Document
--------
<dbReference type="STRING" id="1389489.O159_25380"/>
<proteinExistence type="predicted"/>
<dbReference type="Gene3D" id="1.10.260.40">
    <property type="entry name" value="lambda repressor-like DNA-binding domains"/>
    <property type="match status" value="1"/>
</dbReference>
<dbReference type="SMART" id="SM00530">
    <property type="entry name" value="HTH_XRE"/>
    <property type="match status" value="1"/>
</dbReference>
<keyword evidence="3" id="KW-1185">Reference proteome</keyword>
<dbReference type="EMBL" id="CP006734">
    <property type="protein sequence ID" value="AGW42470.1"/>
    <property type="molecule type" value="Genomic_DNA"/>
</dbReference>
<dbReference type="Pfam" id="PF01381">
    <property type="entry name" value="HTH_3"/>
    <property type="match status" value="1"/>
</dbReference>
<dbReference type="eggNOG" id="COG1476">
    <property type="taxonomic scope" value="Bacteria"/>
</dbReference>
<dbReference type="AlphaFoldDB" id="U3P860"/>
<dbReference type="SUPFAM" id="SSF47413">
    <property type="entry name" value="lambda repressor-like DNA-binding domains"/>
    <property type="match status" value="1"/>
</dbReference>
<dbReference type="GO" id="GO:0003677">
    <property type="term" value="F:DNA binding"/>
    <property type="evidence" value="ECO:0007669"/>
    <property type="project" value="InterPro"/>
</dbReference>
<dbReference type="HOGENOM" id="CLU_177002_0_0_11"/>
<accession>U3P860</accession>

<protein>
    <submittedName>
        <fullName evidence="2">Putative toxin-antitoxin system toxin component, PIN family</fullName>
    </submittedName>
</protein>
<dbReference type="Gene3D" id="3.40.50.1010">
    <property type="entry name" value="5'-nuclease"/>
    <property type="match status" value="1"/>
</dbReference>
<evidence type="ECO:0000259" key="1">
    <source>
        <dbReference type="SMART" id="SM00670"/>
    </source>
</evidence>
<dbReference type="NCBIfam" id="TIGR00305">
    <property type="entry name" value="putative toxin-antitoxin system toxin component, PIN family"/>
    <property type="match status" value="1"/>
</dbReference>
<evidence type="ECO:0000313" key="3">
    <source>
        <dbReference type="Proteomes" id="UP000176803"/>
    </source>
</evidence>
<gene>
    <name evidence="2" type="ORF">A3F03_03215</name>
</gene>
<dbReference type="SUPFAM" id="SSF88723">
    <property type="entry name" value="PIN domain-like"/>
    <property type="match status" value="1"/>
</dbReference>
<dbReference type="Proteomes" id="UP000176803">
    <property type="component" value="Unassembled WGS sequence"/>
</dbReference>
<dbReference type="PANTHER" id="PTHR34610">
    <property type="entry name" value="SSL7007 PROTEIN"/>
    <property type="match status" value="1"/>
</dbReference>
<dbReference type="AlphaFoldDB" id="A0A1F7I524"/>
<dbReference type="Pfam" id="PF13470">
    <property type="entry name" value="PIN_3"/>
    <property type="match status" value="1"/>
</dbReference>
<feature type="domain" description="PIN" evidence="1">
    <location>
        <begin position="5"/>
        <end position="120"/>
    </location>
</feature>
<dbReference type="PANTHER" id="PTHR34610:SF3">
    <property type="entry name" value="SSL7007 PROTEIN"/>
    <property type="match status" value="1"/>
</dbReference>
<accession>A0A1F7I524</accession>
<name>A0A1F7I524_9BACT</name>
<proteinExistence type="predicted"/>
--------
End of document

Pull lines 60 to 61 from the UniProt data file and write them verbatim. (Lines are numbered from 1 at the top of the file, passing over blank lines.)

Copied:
</gene>
<dbReference type="SUPFAM" id="SSF88723">